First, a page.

Although it was a bit windy and distracted out on the deck (which is why they moved later panels inside), it was also super cool to be reporting on a panel out in the beautiful sunny weather while literally standing in a pool. (Yes, that’s right – your intrepid reporter stood in a pool to bring you this con round-up and accompanying photographs!) And the actors fielded some great audience questions. I enjoyed the Walking Dead actors’ talking about the challenges and quirks of working on such a gruesome show; for instance, Michael Rooker shared that the bloody makeup didn’t really bother him – until he saw the zombies during lunch sitting around eating while wearing it! And one of my favorite questions to the Guardians panel elicited discussion from Sean Gunn about Gunn’s providing the rehearsal stand-in for the CGI Rocket Racoon, which the other Guardians actors would act against. Apparently at first Gunn was simply going to stand in and read Rocket’s lines, but he thought he could also provide the acting and eyelines for the others to reference, so he gave it a try – and lo-and-behold, he did such a good job of it that he ended up doing it throughout rehearsals.
After the panels we had a bit more time to explore, including checking in on the casino, which had an excellent and thorough Sin City theme, before it was time for the ship to pass under the Sunshine Skyway Bridge, which was pretty exciting considering our ship was so tall it barely cleared the bottom of it. (Also, the sunset was beautiful!) After that we headed to the formal dining room, where I confess that upon ending up at a table with some veteran cruisers, we were unable to resist the peer pressure of each ordering two appetizers and two desserts to accompany our entrees. And all were tasty! (P.S. Pro tip that I didn’t know beforehand, having not been on a cruise before – if you want to be seated with a group in the formal dining room, you have to show up with your group. But our small party also enjoyed talking with folks at the larger table, so if you don’t form your group beforehand, you might just end up making a new friend!)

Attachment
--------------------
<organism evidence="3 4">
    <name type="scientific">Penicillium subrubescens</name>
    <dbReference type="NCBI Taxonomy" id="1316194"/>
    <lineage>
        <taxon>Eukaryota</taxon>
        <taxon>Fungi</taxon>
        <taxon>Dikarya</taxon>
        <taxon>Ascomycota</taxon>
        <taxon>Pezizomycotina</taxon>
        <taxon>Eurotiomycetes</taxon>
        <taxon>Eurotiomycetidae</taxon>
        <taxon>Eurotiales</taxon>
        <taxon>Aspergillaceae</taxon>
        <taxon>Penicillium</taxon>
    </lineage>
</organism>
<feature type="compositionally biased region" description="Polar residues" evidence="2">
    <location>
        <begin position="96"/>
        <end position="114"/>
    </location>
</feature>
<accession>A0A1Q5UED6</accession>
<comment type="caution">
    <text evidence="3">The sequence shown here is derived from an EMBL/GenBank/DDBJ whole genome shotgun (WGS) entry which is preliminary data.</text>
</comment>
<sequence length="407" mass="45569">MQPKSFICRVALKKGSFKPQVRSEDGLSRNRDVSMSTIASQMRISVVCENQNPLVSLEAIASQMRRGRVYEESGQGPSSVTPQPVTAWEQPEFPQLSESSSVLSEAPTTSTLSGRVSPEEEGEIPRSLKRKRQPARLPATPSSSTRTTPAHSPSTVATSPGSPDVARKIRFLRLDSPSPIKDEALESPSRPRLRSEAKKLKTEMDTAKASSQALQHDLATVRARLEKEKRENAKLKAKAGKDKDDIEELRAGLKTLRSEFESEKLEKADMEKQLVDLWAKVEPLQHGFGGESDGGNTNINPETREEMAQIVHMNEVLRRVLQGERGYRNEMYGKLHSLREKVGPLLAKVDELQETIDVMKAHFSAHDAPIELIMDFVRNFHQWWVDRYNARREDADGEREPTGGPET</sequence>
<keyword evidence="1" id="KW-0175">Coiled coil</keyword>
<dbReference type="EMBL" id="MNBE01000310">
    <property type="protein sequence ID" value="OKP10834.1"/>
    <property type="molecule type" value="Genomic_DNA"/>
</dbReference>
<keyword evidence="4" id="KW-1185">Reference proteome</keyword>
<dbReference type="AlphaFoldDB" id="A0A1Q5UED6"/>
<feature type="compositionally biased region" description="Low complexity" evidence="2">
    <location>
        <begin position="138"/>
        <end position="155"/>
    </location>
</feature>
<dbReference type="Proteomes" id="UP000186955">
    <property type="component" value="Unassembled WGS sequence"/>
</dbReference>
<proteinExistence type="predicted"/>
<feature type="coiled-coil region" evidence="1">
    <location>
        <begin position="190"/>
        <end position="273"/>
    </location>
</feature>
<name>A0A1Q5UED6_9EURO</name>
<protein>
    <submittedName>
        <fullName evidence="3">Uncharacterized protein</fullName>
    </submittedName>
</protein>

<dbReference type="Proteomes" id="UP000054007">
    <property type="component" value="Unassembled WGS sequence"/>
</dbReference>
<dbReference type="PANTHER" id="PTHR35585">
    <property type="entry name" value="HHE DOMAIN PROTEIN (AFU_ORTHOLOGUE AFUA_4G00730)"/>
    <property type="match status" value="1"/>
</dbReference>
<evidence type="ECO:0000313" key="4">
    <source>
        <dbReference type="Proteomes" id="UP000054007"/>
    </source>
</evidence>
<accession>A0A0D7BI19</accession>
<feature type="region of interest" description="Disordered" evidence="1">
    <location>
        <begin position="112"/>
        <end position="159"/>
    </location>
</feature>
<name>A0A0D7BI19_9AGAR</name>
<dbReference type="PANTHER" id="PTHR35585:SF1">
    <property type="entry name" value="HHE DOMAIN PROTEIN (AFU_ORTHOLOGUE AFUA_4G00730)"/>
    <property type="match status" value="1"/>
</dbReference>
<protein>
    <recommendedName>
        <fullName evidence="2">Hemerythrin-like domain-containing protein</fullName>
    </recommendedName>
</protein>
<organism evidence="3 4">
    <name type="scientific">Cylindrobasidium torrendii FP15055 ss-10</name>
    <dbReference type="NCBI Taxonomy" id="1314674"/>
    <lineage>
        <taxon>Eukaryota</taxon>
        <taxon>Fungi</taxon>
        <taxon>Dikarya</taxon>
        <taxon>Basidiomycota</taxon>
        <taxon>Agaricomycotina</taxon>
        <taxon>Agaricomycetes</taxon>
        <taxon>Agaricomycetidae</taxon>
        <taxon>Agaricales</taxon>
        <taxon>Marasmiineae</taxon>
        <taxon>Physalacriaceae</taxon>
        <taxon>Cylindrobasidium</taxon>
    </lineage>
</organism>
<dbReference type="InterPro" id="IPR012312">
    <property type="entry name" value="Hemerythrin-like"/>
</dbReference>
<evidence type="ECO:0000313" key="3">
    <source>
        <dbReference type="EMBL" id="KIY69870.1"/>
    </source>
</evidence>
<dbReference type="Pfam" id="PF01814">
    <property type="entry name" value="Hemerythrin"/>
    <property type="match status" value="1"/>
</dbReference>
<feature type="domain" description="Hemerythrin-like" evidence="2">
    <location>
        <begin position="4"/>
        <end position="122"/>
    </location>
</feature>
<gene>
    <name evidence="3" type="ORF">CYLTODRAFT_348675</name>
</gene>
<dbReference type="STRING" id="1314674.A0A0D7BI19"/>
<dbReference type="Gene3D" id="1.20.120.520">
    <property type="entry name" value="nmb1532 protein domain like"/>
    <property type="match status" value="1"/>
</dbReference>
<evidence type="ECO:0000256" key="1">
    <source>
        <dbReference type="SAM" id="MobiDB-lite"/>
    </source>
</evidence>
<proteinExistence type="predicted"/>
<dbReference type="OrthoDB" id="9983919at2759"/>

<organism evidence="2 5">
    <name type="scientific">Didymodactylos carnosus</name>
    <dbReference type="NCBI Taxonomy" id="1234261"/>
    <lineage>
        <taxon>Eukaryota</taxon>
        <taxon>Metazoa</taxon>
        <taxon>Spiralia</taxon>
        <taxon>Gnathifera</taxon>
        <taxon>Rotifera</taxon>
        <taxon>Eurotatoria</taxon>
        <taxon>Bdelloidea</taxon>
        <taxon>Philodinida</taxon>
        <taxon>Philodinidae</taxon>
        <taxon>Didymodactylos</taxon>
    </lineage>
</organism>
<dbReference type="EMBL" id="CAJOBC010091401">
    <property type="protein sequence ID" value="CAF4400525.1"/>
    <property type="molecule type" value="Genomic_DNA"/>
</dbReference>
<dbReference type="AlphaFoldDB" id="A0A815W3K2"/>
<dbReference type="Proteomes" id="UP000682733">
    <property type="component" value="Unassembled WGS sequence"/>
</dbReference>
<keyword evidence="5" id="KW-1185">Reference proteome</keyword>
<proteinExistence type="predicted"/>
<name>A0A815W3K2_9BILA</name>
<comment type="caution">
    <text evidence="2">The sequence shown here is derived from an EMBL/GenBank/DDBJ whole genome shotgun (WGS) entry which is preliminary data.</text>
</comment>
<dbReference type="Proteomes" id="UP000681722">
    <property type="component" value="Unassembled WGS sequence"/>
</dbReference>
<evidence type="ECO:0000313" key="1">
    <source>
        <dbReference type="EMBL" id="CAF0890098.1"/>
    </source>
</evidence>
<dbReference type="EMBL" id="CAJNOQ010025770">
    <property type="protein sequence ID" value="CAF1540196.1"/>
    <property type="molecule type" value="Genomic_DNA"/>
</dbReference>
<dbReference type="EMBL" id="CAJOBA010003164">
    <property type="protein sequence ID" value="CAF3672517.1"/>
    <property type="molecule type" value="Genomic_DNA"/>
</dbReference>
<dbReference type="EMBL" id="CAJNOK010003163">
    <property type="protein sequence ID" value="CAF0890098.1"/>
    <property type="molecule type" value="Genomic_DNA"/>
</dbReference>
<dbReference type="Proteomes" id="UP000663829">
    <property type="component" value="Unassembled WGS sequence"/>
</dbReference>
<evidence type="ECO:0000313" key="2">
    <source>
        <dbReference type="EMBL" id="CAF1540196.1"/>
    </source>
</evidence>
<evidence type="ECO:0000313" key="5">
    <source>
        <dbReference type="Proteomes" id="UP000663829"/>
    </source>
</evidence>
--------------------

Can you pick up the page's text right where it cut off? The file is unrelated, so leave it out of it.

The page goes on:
The only thing that could properly finish off a dinner like that would be a great cocktail; so of course after dinner I headed up to the Walking Dead / Guardians of the Galaxy cocktail party and, on the recommendation of another attendee, tried a “twisted” peach and mixed berry daiquiri. It was a great accompaniment as I enjoyed chatting with folks at the rotating bar (which took us by surprise when it started moving!), including Lew Temple (who I was really sad to see die on The Walking Dead, and who was really friendly and laid back to talk with); and Sean Gunn (a favorite from both Guardians and, of course, Gilmore Girls, and with whom I had a really wide-ranging and interesting conversation).